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Peek In At The Day Care Center

Bits & Bytes


WORRIED THAT JUNIOR IS brawling at day care? Or maybe that the tot isn't joining in on all the fun. Worse yet, could the staff be neglecting your child? Now you can assuage those parental fears by peeking in on the day-care center from your desktop computer at work.

Think of it as Big Brother meets Mary Poppins. The new KinderCam system from Atlanta-based ParentNet Inc. uses the Internet and Neteye 200 digital cameras from Axis Communications Inc. for this feat of cyber-snooping. Here's how it works: Point the browser on your PC at ParentNet's Web site, enter your name and password, and presto, you're watching live images of Junior and the other kids happily finger painting.

Over the next two years, Kids `R' Kids, a Norcross (Ga.) company that has a chain of day-care centers in the Southeast, plans to roll out the service in all of its 54 day-care facilities. The company hopes KinderCam will give it an edge in the highly competitive day-care business. Parents pay $20 a month for the service. So far, the 90 parents who have tried the first KinderCam system, installed a month ago at an Atlanta Kids `R' Kids center, are "very positive" about it, says Director Harry W. Fraley Jr. There is an added bonus, he says: Grandparents as far away as Israel are logging in to watch the little ones.EDITED BY IRA SAGER Andy ReinhardtReturn to top


IS THE U.S. LOSING ITS EDGE in software? Over the years, the U.S.--a dominant force in the computer industry--has lost its technology advantage in such pockets of the business as memory chips and monitors. But that has never happened when it comes to writing computer programs. Software has always been an American success story.

That may be changing. According to META Group, a market research firm in Stamford, Conn., U.S. software productivity is on an alarming downward trend. To calculate productivity, the study measured programmer output at 6,000 companies in 46 countries. It found that U.S. developers produced an average 354,000 lines of software code last year, down almost 50% from 690,000 in 1995--placing the U.S. at the bottom of the global ranking. The top performer: Canada.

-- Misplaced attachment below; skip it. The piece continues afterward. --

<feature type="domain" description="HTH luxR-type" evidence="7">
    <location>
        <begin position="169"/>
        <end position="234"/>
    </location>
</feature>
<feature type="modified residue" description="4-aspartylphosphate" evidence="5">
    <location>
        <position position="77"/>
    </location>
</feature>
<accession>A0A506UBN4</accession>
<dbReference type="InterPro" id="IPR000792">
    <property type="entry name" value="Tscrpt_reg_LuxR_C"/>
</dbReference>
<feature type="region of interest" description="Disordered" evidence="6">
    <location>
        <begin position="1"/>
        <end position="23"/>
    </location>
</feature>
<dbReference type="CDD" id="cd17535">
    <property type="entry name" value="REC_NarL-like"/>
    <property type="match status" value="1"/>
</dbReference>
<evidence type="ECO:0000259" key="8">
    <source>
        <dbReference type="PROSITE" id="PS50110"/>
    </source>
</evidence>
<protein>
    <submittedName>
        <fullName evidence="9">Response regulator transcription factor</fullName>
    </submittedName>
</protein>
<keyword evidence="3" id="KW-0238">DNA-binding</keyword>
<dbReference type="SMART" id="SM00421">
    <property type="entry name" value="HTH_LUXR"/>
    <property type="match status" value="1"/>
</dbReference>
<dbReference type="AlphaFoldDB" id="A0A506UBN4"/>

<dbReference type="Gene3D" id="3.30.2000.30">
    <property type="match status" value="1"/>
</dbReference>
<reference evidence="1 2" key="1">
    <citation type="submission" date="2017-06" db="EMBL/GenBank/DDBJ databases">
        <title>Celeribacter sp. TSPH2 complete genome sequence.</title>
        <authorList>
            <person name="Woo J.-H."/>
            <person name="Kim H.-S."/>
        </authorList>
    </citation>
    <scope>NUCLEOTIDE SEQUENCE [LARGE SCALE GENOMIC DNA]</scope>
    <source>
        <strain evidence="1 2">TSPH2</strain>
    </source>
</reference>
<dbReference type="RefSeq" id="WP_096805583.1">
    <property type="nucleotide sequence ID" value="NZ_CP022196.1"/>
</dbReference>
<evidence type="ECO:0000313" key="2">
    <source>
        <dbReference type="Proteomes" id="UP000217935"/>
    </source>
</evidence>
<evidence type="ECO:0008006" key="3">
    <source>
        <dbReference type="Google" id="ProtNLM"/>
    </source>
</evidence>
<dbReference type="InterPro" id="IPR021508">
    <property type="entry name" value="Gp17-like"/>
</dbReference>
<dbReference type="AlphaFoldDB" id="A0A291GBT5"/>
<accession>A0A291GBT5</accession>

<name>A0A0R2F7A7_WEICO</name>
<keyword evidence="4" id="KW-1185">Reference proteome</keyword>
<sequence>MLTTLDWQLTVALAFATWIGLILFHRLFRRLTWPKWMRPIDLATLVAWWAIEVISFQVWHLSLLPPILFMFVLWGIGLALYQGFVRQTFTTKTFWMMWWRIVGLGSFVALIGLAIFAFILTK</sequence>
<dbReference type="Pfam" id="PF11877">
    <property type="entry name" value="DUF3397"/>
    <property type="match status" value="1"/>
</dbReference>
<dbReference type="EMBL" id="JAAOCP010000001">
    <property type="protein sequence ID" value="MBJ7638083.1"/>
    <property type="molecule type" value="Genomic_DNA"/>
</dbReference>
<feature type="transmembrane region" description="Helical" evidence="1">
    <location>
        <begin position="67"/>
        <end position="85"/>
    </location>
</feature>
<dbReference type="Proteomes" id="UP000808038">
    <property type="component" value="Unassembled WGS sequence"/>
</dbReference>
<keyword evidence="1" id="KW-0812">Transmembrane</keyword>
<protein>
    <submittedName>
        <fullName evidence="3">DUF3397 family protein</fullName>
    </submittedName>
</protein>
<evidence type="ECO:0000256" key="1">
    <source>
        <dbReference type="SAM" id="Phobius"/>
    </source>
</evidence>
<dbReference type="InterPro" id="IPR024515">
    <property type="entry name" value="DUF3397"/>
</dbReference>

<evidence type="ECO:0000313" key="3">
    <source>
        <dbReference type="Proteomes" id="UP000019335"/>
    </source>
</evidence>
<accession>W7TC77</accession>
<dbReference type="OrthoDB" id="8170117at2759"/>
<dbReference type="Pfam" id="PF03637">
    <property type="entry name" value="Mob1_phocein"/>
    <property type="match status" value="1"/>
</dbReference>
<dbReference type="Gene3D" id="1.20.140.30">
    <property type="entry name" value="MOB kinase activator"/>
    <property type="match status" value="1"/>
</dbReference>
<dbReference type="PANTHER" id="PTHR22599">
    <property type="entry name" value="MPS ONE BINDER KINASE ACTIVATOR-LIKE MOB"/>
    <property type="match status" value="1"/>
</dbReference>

U.S. companies are still the most innovative software developers, but the rapid pace of technological change is slowing them down, says Howard Rubin, who conducted the study. He calls it the "learning curve effect." By staying off the bleeding edge, other countries aren't experiencing as big a drop in productivity.

Meanwhile, business demand for software is up 25%, creating an imbalance that could boost business for offshore programming shops, the study concludes. EDITED BY IRA SAGERReturn to top

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IT EVENTUALLY HAPPENS TO everyone on the World Wide Web: Online sessions inexplicably turn into a frustrating "world wide wait." Now, there's software to help Net surfers pinpoint the online holdups and get help.

The $50 computer program, Net.Medic--developed by VitalSigns Software Inc. in Santa Clara, Calif.--puts a "dashboard" on top of any popular Web browser. Each "gauge" measures a different aspect of the online session and immediately warns when and where something goes wrong.

Net.Medic's AutoCure feature can cure some common local problems, such as resetting the modem to a correct compression and speed setting. For snags that originate beyond the PC--a slow Web server or a faulty modem on the Internet service provider's dial-in network--Net.Medic will dispatch an E-mail message to the appropriate party detailing the problems. VitalSigns offers a free 30-day version that can be downloaded from www. BY IRA SAGER Paul EngReturn to top

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